There was no mistaking the sarcasm of this remark, and perhaps its sting was deeper than was meant. The Judge was not an unkind man, though he did not relish the reply to his question; he held up his horses on the margin of the water, and perhaps he wanted to be asked by this pert youth for the favor of a passage over. Of course the petition was not, and never would have been made. He lingered a moment, and without another word entered the river, and, turning his horses' heads up stream for a short distance, drove out on the other side; as he turned into the regular track again, he caught a view of the young man standing impassive on the same spot where he first saw him.
It is possible that Judge Markham, the most wealthy and popular man of his region, did not feel wholly at ease as, with his fine team and empty carriage, he drove away, leaving the weary, travel-stained youth standing on the other side of the river; and it is possible that the form of the deserted one may be brought to his memory in the hereafter.
"'Something that suits me'—'something that suits me!' All right, Judge Markham!" and as the carriage was hidden in the woods, the waters that rolled on between them were as nothing to the bitter, swelling tide that, for a moment, swept through the young man's bosom. He was undecided no longer.
Removing his boots and stockings, he entered the river at the point, and, following the course taken by the Judge, he passed out, and resumed his journey homeward.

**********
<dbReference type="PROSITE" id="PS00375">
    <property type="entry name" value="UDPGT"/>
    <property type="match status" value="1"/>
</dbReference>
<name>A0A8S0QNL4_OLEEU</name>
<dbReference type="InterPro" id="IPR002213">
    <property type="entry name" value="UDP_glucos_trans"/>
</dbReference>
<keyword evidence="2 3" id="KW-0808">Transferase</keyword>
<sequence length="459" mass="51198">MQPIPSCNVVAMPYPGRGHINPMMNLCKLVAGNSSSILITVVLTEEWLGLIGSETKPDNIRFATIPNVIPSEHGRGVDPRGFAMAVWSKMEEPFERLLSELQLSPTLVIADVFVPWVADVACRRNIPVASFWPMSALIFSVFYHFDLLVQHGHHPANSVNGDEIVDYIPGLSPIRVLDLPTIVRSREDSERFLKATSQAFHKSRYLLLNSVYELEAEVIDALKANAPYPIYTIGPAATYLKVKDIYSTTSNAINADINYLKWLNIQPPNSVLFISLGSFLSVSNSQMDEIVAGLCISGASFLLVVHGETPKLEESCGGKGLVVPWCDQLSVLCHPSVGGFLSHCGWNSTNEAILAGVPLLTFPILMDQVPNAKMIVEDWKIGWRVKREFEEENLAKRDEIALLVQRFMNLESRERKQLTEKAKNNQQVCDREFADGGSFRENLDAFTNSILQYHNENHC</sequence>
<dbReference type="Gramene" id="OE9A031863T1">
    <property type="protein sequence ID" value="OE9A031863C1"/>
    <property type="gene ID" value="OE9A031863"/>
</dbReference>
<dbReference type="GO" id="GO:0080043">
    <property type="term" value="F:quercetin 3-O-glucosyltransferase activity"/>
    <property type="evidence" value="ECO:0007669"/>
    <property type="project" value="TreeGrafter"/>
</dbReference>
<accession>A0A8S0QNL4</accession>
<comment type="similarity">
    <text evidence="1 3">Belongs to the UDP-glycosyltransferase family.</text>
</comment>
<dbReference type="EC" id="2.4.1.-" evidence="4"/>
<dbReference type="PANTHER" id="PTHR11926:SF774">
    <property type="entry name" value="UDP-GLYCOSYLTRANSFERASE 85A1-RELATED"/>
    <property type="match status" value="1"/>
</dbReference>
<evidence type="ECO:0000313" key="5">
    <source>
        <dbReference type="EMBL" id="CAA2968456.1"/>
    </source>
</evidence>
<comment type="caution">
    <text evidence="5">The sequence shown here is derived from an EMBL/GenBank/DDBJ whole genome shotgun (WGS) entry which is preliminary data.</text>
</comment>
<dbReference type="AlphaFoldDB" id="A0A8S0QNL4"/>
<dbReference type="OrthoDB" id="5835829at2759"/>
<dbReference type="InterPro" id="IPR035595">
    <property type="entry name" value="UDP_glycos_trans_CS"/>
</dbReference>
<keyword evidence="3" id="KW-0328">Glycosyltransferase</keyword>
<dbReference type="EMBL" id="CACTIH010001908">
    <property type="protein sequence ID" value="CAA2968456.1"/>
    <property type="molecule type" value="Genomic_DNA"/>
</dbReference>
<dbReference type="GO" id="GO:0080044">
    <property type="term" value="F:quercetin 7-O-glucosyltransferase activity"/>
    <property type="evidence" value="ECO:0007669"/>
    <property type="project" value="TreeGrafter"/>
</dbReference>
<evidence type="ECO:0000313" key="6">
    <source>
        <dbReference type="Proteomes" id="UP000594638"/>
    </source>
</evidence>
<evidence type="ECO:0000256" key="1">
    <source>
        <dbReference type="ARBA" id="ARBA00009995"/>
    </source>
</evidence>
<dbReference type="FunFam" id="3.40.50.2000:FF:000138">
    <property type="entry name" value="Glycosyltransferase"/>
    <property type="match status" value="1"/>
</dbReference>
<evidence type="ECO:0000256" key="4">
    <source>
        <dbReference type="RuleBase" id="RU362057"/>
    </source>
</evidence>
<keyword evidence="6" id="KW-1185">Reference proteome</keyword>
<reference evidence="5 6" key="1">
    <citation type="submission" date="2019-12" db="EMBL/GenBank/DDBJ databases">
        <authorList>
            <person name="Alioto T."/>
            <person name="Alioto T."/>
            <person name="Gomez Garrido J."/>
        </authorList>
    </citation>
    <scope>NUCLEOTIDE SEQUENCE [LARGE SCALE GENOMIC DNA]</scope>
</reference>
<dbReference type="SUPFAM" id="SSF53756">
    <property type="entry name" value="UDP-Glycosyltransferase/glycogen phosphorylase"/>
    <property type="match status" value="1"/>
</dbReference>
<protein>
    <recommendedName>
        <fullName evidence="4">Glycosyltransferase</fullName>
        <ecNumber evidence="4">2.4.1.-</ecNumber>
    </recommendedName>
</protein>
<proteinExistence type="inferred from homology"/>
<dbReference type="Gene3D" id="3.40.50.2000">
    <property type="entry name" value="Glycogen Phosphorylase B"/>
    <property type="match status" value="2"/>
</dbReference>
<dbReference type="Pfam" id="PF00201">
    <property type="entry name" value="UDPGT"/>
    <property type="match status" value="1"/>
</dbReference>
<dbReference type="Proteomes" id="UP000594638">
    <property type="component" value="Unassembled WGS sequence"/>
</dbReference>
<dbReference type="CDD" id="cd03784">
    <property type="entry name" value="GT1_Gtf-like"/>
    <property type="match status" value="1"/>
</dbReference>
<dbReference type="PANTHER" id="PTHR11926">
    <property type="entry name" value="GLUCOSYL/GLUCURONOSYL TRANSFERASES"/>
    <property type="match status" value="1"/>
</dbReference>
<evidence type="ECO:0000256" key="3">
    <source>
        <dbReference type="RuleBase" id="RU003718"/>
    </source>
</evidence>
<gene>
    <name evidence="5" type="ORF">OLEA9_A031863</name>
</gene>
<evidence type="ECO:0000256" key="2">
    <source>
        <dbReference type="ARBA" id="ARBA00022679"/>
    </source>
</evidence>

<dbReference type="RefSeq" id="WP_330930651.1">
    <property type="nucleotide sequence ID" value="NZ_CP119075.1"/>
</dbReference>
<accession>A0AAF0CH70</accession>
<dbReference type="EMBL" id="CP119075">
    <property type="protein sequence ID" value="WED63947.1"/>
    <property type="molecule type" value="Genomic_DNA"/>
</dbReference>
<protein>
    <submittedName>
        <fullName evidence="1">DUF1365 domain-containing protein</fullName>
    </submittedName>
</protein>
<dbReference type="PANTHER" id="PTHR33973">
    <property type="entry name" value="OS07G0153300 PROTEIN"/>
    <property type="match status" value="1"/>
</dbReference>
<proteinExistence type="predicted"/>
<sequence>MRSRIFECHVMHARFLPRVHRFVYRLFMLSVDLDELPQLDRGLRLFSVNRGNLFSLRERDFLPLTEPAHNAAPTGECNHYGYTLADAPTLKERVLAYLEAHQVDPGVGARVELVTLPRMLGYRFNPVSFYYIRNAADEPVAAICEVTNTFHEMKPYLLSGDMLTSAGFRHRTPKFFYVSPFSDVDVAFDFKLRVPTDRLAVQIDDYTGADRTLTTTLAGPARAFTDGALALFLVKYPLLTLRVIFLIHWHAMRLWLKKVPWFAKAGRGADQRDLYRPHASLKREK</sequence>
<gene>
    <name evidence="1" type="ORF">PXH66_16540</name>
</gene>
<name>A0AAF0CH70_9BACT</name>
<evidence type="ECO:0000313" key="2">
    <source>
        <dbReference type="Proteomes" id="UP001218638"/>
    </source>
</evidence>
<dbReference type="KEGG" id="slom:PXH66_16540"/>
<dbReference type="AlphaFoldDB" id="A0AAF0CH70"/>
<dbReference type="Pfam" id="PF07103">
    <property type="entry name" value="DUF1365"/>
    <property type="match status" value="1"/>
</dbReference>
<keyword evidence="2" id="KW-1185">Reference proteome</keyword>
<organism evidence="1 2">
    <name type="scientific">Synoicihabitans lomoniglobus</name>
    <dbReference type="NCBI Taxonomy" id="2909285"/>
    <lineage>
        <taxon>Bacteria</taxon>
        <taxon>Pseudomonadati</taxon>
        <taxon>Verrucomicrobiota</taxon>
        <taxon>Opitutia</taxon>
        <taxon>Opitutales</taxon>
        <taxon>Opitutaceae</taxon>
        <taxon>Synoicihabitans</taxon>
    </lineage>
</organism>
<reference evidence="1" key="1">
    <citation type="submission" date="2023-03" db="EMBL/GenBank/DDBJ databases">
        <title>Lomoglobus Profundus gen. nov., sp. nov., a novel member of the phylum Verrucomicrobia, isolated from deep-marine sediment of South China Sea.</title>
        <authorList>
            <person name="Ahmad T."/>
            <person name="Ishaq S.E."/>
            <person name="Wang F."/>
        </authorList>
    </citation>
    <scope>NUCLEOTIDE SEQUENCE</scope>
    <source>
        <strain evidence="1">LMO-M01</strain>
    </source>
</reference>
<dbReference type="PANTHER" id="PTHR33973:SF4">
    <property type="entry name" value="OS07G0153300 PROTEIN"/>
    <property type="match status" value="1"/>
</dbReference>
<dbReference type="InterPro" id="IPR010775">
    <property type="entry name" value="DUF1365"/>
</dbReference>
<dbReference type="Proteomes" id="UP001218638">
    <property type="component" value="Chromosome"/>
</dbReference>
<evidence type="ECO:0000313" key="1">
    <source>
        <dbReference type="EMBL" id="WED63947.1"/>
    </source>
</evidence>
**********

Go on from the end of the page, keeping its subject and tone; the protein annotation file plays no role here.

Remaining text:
As he walked rapidly onward, the momentary bitterness subsided. He was not one to hate, or cherish animosities, but he was capable of deep impressions, and of forming strong resolutions. There was a chord of melancholy running through his nature, which, under excitement, often vibrated the longest; and almost any strong emotion left behind a tone of sadness that lingered for hours, and sometimes for days, although his mind was normally buoyant and hopeful.
As he went on over the hills, in the rude pioneer country of Northern Ohio, thirty-six or seven years ago, he thought sad-colored thoughts of the past, or, rather, he recalled sombre memories of the, to him, far-off time, when, with his mother and brothers, he formed one of a sobbing group around a bed whereon a gasping, dying man was vainly trying to say some last words; of afterwards awakening in the deep nights, and listening to the unutterably sweet and mournful singing of his mother, unable to sleep in her loneliness; of the putting away of his baby brother, and the jubilee when he was brought back; of the final breaking up of the family, and of his own first goings away; of the unceasing homesickness and pining with which he always languished for home in his young boy years; of the joy with which he always hurried home, the means by which he would prolong his stay, and the anguish with which he went away again. His mother was to him the chief good. For him, like Providence, she always was, and he could imagine no possible good, or even existence, without her—it would be the end of the world when she ceased to be. And he remembered all the places where he had lived, and the many times he had run away. And then came the memory of Julia Markham, as she was years ago, when he lived in her neighborhood, and her sweet and beautiful mother used to intrust her to his care, in the walks to and from school, down on the State road—Julia, with her great wonderful eyes, and world of wavy hair, and red lips; and then, as she grew into beautiful and ever more beautiful girlhood, he used to be more and more at Judge Markham's house, and used to read to Julia's mother and herself. It was there that he discovered Shakespeare, and learned to like him, and Milton, whom he didn't like and wouldn't read, and the Sketch Book, and Knickerbocker's History, and Cooper's novels, and Scott, and, more than all, Byron, whom Mrs. Markham did not want him to read, recommending, instead, Young's Night Thoughts, and Pollock's Course of Time, and Southey—the dear good woman!